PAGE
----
Kiddushin 16

Mitigating the worst.

Today’s daf continues the interrogation of a mishnah we encountered two days ago, which took us from discussing how a woman is acquired in marriage to how slaves are acquired by their owners. And just as with the first mishnah in this tractate, the Gemara immediately sets out to ground these laws in the Torah. 

Turns out, that isn’t so easy. As we saw two days ago, it took the rabbis a couple of logical moves to establish the biblical basis for both a male and female slave being acquired through money. And on today’s daf, they have a similarly difficult time establishing that a slave can be acquired with a document. We won’t rehash all the blind alleys the rabbis go down before they manage to pull it off, but here’s a taste. 

Ulla said: The verse states: “If he takes himself another wife” (Exodus 21:10). The verse juxtaposes (a Hebrew maidservant) to another (woman). Just as another can be acquired through a document, so too a Hebrew maidservant can be acquired through a document.

The Gemara’s first attempt is a verse referring to a female Israelite sold into slavery. According to the Torah, if the slave owner takes another woman as a wife, he cannot deny the slave food, clothing and other rights. Ulla’s contention here is that the Torah’s juxtaposition of a female slave and a wife leads us to conclude that just as a wife is acquired through a document, a slave can be as well. But the Gemara immediately pokes a hole in this theory. 

This works out well according to the one who says that the master writes the document of a Hebrew maidservant. But according to the one who says that the father writes it, what can be said?

The Gemara points out that there is a dispute about whether, in the case of a woman sold into slavery, the document establishing this transfer is written by the woman’s father or by her master. If it’s the master, then the comparison to a betrothed wife holds up — in both cases, the document is written by the man who acquires her. But if it’s the father, then the comparison doesn’t work and this verse therefore cannot be the basis of a general principle that a slave can be acquired by a document. 

The Gemara continues in this vein for a while, but it’s worth pausing to consider the larger context. Tractate Kiddushin is ostensibly dedicated to  kiddushin — or betrothal. But here we are in only the second mishnah and we have already shifted gears to talk about slavery. (Spoiler alert: The discussion of slavery is going to continue for a while.) Throughout this discussion, the parallels to marriage are inescapable. The rabbis talk about how women are acquired as wives and how they may subsequently acquire themselves back — i.e. through divorce or the deaths of their husbands. And they talk about how slaves are acquired (in a manner not too dissimilar from wives) and how they can acquire themselves back — i.e. become emancipated which, among other methods, occurs automatically in the case of the owner’s death, just as a wife is “re-acquired” upon the death of her husband.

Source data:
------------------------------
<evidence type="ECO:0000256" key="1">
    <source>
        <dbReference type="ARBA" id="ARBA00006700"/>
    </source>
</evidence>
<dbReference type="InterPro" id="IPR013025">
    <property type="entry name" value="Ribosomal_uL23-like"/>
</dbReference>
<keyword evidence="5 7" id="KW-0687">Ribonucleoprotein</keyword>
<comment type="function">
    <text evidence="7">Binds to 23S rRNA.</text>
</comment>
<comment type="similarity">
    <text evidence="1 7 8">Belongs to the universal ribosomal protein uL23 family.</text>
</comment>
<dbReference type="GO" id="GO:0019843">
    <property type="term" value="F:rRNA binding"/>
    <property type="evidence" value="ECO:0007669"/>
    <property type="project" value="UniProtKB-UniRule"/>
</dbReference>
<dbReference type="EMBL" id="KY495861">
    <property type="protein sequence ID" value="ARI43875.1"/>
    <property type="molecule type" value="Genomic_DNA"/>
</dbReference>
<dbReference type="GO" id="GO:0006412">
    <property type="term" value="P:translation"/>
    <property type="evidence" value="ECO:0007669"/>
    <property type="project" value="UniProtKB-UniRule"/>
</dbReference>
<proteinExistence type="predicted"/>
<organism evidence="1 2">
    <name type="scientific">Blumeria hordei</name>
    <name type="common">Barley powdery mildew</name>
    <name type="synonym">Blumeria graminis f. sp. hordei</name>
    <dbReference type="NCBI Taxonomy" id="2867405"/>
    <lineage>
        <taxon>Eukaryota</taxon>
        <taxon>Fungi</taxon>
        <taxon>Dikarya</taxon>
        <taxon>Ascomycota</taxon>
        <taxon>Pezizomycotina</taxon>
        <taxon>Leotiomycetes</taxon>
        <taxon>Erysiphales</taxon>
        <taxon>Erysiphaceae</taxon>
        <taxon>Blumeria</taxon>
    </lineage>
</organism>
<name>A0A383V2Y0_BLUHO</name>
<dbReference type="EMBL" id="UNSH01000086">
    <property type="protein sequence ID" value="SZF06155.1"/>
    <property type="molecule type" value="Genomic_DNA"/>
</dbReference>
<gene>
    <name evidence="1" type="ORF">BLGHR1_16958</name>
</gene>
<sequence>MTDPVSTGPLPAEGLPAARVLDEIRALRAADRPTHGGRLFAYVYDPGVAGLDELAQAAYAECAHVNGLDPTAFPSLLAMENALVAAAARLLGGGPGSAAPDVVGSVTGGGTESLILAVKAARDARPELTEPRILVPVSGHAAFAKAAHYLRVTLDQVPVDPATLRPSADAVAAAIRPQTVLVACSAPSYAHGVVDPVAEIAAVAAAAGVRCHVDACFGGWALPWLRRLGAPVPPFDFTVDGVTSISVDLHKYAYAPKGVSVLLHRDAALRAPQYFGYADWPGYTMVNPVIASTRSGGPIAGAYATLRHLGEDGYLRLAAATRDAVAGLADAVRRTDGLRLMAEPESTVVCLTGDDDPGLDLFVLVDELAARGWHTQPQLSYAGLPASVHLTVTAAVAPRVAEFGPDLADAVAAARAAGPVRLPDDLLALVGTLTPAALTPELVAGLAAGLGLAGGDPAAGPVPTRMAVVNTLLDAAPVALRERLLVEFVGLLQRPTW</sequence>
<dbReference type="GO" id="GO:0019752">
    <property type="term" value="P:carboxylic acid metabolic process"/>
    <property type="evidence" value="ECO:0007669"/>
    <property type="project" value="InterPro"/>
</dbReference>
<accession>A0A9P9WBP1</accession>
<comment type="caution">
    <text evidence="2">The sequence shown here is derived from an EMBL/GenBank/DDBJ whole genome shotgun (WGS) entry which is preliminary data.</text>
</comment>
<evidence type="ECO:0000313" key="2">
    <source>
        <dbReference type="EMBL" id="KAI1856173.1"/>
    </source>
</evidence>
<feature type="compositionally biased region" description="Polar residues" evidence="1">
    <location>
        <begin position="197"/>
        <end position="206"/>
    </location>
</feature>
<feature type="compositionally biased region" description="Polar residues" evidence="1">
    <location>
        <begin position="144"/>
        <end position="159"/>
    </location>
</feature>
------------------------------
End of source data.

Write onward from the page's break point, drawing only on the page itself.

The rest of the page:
This gestures toward an uncomfortable truth: The ancient institutions of slavery and marriage had certain key features in common. Both were defined by inherently unequal power dynamics, and both formalized the status of populations that were inherently vulnerable. So it’s not all that surprising that the rabbis would see them as analogous. But it’s equally true that while the rabbis didn’t overturn the essential power dynamics in either of these institutions, they did seek to blunt their sharpest edges. 

As we saw back in Tractate Ketubot, wives very much lived under the command of their husbands — they were required to be sexually faithful (while the husband was not), any money they earned went to him (barring a deal to the contrary) and a husband could even annul his wife’s vows. But the rabbis also instituted a number of safeguards that served to protect the woman, including delineating a husband’s financial and other obligations and ensuring she had the means to support herself in the event of divorce or her husband’s death. The institution’s essential inequity remained, but its worst consequences were reined in. 

Likewise with slavery, an institution we rightfully regard as indefensible today. Owners had clear obligations and limits on their power, which later Jewish authorities expanded until, in the medieval period, they eliminated slavery entirely. Similarly, modern halakhic authorities have gone even further than their predecessors in equalizing contemporary marriage. 

While it may be more satisfying to see our contemporary moral sensibilities reflected in Judaism’s core texts, the reality may be that, as Martin Luther King Jr. observed, the arc of the moral universe is long. Moral progress takes time, sometimes painfully so. And though the rabbis didn’t take a stand against slavery and the inequities of ancient marriage in a way we might prefer, it’s possible to see them, in both instances, sowing the seeds of a more just order — even if it took many centuries to flower.

Read all of Kiddushin 16 on Sefaria.

This piece originally appeared in a My Jewish Learning Daf Yomi email newsletter sent on August 29th, 2023. If you are interested in receiving the newsletter, sign up here.

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